There are numerous free websites that can assist in locating Latin American primary law, as well as secondary information on Latin American legal topics. One of the most comprehensive websites on Latin America is LANIC (Latin American Network Information Center), which is maintained at the University of Texas at Austin. A detailed description of this site is available below at right under "WWW Resources."
Published by the Due Process of Law Foundation in 2013, the Digest compiles and analyzes high court decisions related to indigenous rights in nine Latin American countries. The countries covered are Argentina, Bolivia, Chile, Colombia, Ecuador,Guatemala, Nicaragua, Panama, and Peru. In Spanish only.
The National Law Center for Inter-American Free Trade, which is affiliated with the James E. Rogers College of Law at the University of Arizona, maintains the NatLaw World Database. This database contains laws, regulations, case law, and secondary source materials related to trade and investment for countries in the Americas. Most of the materials are in Spanish, although many English translations are available. Access to the majority of the database's content is by subscription, although some free materials are available.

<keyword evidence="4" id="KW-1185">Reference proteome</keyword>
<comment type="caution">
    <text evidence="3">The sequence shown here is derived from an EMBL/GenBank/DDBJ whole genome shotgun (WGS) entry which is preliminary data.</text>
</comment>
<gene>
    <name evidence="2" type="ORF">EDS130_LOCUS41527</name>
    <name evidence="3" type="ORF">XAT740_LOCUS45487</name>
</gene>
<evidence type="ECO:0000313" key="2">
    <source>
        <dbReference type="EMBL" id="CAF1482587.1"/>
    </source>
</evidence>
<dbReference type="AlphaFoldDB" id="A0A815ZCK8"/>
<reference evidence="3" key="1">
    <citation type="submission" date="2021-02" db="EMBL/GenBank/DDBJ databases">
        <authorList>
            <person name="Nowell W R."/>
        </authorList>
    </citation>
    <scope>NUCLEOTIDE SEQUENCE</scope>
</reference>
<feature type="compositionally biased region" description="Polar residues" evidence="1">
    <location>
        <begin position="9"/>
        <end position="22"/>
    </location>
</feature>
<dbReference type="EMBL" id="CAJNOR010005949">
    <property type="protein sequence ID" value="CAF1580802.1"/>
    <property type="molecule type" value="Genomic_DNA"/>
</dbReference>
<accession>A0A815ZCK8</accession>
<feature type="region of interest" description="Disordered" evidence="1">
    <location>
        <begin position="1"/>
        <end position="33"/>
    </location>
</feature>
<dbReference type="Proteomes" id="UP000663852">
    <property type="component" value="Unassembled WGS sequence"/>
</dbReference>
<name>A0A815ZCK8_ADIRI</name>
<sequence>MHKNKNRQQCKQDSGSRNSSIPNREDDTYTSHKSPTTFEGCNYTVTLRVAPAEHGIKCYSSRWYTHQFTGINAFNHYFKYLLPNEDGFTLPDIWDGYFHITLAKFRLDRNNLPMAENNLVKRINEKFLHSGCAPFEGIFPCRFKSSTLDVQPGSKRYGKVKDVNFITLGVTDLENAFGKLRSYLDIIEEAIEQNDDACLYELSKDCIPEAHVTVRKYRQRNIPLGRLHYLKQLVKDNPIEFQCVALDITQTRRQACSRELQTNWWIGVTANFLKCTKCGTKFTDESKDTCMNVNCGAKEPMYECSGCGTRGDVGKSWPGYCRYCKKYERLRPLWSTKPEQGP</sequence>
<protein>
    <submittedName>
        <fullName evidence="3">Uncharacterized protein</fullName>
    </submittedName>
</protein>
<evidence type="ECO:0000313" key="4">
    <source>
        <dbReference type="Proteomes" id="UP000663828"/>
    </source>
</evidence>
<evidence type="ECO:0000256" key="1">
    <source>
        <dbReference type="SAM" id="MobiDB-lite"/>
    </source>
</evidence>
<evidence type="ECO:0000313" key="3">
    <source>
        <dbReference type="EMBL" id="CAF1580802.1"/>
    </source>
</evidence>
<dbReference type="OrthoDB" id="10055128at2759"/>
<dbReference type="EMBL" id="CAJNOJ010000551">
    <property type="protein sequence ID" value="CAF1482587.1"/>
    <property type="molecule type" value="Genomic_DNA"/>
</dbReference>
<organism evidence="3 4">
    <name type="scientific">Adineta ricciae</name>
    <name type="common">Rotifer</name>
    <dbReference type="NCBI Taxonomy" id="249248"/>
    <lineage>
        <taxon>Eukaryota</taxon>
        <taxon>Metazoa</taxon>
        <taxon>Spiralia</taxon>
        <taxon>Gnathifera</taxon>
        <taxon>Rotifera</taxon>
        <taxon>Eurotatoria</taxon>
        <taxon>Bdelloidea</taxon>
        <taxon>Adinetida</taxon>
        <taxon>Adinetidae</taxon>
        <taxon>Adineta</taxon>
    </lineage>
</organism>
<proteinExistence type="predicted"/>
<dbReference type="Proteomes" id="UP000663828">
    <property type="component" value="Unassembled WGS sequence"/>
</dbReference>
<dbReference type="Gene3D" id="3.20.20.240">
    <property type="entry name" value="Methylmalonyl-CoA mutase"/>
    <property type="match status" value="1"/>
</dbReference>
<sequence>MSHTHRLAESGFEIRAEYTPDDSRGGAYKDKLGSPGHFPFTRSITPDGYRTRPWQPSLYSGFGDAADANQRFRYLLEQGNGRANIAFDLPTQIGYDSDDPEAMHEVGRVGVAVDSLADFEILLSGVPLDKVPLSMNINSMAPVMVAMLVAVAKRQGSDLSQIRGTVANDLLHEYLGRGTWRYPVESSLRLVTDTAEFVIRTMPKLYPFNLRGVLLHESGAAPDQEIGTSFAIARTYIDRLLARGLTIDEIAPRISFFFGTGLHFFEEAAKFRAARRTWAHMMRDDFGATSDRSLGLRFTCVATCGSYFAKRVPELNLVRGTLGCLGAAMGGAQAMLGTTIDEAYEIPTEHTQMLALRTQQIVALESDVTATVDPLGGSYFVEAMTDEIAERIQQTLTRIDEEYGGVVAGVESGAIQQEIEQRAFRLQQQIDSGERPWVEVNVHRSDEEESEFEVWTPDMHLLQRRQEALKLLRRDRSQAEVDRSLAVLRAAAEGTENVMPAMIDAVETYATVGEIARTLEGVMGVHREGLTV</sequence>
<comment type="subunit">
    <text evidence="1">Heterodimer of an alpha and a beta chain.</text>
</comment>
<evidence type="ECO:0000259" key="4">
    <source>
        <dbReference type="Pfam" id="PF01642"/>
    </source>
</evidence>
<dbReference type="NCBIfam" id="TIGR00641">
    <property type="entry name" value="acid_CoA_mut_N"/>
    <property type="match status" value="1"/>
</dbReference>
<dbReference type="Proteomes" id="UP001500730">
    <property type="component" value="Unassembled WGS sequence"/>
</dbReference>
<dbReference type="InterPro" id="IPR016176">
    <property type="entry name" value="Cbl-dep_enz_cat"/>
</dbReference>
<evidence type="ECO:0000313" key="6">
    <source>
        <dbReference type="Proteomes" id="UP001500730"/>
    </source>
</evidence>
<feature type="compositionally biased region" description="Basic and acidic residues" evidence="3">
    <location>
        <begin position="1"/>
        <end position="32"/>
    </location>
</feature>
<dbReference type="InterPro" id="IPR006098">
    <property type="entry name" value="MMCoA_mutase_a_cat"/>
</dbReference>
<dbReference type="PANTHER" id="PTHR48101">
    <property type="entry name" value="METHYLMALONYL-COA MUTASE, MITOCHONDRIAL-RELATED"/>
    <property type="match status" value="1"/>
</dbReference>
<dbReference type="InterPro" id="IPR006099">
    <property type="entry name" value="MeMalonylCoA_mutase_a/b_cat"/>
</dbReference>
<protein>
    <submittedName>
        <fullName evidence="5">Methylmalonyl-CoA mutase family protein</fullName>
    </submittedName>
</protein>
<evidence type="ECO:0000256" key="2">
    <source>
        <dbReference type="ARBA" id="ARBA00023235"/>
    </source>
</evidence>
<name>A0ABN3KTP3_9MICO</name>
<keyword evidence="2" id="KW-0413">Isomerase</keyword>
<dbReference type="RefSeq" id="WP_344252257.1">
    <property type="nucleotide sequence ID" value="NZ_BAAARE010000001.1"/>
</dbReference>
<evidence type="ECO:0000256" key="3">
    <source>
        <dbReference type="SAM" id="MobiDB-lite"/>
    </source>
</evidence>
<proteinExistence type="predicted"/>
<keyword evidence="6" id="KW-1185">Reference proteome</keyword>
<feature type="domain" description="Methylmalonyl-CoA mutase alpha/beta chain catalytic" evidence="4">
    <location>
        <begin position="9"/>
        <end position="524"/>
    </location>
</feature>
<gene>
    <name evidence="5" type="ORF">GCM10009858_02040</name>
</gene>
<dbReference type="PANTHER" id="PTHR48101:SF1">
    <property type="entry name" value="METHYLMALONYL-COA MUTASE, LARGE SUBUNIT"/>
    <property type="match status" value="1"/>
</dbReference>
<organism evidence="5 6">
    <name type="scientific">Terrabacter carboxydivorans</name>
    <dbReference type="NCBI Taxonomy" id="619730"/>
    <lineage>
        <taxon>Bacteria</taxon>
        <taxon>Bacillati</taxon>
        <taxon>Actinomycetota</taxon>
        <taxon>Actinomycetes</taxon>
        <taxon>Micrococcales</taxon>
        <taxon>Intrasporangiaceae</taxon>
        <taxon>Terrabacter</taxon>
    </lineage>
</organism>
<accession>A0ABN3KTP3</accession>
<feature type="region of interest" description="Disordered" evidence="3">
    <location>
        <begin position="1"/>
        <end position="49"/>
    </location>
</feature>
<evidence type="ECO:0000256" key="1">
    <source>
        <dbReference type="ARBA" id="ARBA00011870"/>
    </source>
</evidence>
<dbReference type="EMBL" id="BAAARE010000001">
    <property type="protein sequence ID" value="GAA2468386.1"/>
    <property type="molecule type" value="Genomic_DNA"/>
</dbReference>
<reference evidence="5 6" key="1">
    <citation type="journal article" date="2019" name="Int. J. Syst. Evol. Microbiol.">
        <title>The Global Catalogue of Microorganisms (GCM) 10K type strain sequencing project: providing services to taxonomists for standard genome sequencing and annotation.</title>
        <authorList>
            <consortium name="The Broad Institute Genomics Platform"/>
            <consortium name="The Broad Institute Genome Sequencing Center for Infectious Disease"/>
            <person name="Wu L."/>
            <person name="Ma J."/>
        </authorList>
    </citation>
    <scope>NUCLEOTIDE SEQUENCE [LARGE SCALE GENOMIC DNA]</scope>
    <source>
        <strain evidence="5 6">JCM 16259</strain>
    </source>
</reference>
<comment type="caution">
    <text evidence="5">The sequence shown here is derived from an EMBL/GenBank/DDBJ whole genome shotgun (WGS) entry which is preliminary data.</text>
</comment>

NatLaw World Database: http://natlaw.com/natlawworld-temporary/
SSRN is an electronic repository for international social sciences scholarship that includes the Legal Scholarship Network (LSN). Thousands of downloadable abstracts, working papers, and published papers are available without charge. Users need to go through a free registration process in order to log in and download documents.
Prepared in the summer of 2009, updated in February 2012, this 23-page guide offers instructions and tips on how to research foreign, comparative, and international law at the LUC Law Library. The annotated guide lists print reference sources, subscription databases, free websites, and current awareness sources that may be useful when approaching foreign, comparative and international law questions.
The following are edited versions of PowerPoint presentations that were prepared for the LUC Law School course, "Comparative Law Seminar: Legal Systems in the Americas."
There are numerous blogs that focus on international law, and several that focus on the law of specific Latin American countries. Many of the latter are in Spanish. The following links provide lists of international and foreign law blogs.